The discovery that the gene known as oct-4 is expressed in normal adult stem cells, by MSU's James Trosko and colleagues, is detailed in the February issue of Carcinogenesis, one of the world's top cancer-research journals.
It was already known that the oct-4 gene was located in embryonic stem cells as well as tumor cells, but researchers were uncertain whether it was expressed in adult stem cells.
The MSU researchers, using methods pioneered in their laboratory, were able to test adult stem cells for the expression of the oct-4 gene and found that it was expressed in some adult stem cells.
"If oct-4 is a biomarker for adult stem cells that gives rise to cancer cells," Trosko said, "then learning how to turn off the expression of the oct-4 gene in cancer cells or even in pre-malignant cells should have tremendous implications for both prevention and treatment of cancer."
In particular, he said, the use of oct-4 as a screening marker to identify new chemoprevention dietary agents and chemotherapeutic drugs could be extremely helpful in fighting cancer.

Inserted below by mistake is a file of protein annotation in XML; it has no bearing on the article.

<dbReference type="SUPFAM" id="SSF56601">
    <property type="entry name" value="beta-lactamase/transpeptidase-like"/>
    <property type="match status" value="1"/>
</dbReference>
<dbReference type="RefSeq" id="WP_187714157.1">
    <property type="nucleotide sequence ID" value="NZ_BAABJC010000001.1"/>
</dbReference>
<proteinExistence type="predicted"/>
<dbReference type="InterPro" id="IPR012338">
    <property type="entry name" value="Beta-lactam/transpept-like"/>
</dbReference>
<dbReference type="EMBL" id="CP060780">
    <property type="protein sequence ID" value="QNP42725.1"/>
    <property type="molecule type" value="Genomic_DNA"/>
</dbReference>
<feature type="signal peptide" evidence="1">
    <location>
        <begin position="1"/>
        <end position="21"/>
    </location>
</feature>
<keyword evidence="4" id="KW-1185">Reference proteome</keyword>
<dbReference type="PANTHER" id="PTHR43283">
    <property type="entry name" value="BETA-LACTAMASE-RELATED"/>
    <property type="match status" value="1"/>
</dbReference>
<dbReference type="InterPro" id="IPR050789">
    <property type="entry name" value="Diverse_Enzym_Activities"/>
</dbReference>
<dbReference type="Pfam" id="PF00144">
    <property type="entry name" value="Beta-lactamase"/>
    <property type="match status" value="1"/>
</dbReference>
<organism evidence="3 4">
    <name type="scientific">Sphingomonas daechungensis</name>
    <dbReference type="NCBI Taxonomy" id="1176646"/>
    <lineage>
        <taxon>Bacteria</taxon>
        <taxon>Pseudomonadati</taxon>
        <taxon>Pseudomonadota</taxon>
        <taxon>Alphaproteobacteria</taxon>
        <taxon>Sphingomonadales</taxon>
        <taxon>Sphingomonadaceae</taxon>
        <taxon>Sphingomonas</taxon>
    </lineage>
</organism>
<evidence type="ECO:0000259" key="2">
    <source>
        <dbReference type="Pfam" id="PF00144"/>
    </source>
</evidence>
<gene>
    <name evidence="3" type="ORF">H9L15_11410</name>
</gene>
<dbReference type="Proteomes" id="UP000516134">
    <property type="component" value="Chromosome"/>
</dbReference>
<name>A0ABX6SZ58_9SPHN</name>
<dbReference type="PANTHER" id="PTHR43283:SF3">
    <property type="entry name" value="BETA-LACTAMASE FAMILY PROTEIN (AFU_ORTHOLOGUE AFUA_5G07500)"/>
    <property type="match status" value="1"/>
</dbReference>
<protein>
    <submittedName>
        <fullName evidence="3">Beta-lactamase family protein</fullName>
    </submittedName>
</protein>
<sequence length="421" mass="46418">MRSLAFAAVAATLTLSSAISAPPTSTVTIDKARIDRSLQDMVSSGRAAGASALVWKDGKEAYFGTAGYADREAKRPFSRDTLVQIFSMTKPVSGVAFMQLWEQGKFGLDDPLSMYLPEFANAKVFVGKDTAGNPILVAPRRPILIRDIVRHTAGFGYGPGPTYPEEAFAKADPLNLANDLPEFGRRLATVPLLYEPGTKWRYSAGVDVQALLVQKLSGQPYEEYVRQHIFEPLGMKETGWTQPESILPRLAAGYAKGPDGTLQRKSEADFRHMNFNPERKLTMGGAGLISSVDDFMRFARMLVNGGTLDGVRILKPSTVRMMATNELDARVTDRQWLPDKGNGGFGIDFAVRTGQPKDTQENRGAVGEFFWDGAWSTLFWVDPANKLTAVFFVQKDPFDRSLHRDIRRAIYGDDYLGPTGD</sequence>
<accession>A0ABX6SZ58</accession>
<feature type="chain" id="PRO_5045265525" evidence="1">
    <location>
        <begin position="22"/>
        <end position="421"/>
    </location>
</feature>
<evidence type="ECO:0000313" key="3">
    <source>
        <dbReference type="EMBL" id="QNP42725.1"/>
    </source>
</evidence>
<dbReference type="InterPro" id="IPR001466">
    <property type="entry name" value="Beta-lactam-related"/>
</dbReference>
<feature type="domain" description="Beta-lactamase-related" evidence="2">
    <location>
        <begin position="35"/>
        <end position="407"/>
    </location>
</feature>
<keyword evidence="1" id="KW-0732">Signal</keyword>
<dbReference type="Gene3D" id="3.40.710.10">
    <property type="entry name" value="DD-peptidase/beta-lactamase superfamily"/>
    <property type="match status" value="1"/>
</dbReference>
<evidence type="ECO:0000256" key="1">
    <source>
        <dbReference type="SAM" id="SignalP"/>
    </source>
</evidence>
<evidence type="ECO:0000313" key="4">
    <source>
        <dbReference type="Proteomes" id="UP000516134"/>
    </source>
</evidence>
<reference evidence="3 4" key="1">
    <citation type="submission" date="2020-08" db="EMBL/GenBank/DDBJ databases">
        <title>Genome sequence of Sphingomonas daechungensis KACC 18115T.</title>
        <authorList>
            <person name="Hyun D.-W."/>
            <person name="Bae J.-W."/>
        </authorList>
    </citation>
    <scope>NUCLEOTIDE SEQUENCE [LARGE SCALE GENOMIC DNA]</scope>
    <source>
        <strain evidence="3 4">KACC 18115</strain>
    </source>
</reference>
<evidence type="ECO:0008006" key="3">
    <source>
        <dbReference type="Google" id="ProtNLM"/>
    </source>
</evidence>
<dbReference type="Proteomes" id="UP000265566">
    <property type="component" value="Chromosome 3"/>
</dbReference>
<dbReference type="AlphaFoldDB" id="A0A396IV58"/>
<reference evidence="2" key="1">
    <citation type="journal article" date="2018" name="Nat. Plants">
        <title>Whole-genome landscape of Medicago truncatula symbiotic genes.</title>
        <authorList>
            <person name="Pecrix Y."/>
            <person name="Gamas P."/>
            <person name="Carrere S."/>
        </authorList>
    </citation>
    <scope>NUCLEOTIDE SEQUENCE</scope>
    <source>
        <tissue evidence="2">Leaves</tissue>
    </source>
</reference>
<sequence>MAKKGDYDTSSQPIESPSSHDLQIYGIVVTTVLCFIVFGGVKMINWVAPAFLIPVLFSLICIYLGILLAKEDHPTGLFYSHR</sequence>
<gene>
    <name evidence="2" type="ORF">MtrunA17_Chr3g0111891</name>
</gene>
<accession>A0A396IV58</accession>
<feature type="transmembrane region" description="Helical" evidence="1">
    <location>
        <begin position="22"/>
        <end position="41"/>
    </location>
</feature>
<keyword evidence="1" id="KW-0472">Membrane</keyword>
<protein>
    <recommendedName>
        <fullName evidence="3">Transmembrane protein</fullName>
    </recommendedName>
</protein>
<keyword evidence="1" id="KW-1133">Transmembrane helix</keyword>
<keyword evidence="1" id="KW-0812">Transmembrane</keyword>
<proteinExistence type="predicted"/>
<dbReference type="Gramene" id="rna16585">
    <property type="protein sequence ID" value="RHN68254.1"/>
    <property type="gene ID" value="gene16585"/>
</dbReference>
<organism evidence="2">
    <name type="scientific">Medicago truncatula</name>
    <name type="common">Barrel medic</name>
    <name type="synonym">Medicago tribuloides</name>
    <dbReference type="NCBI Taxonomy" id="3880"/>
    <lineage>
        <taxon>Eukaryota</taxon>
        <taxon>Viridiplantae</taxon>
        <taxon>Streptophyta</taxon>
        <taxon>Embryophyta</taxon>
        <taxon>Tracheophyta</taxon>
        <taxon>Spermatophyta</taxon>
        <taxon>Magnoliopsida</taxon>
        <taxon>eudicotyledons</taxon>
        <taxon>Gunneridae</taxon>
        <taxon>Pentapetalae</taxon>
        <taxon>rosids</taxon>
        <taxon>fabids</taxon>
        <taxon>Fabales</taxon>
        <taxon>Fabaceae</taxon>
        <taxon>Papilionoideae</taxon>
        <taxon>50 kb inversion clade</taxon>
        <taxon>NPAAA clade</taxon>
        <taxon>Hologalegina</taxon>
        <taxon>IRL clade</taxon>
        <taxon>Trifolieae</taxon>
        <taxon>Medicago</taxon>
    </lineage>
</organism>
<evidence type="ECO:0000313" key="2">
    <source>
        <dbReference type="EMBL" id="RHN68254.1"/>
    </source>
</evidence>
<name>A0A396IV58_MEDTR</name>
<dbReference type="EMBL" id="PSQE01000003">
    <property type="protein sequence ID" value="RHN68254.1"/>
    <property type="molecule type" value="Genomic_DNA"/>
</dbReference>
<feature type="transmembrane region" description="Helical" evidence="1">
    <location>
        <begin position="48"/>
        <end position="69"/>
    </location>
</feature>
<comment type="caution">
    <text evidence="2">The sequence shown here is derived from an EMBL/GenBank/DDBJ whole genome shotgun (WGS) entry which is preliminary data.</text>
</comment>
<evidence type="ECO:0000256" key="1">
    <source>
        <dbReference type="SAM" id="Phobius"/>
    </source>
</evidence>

"This is especially significant in light of recent findings that, within the billions of cells of a tumor, there exists a few 'cancer stem cells' that seem to be the cells that are resistant to cancer therapy," Trosko said. "In other words, current practices to treat cancers have been directed at the wrong tumor cells."
The oct-4 gene is a "regulatory" gene, one whose job is to control the expression of other genes.
When it comes to the question of where cancer cells originate, there are two prevailing theories: Either a single stem cell is the target for the process to begin, or any highly spec
Contact: Tom Oswald
Michigan State University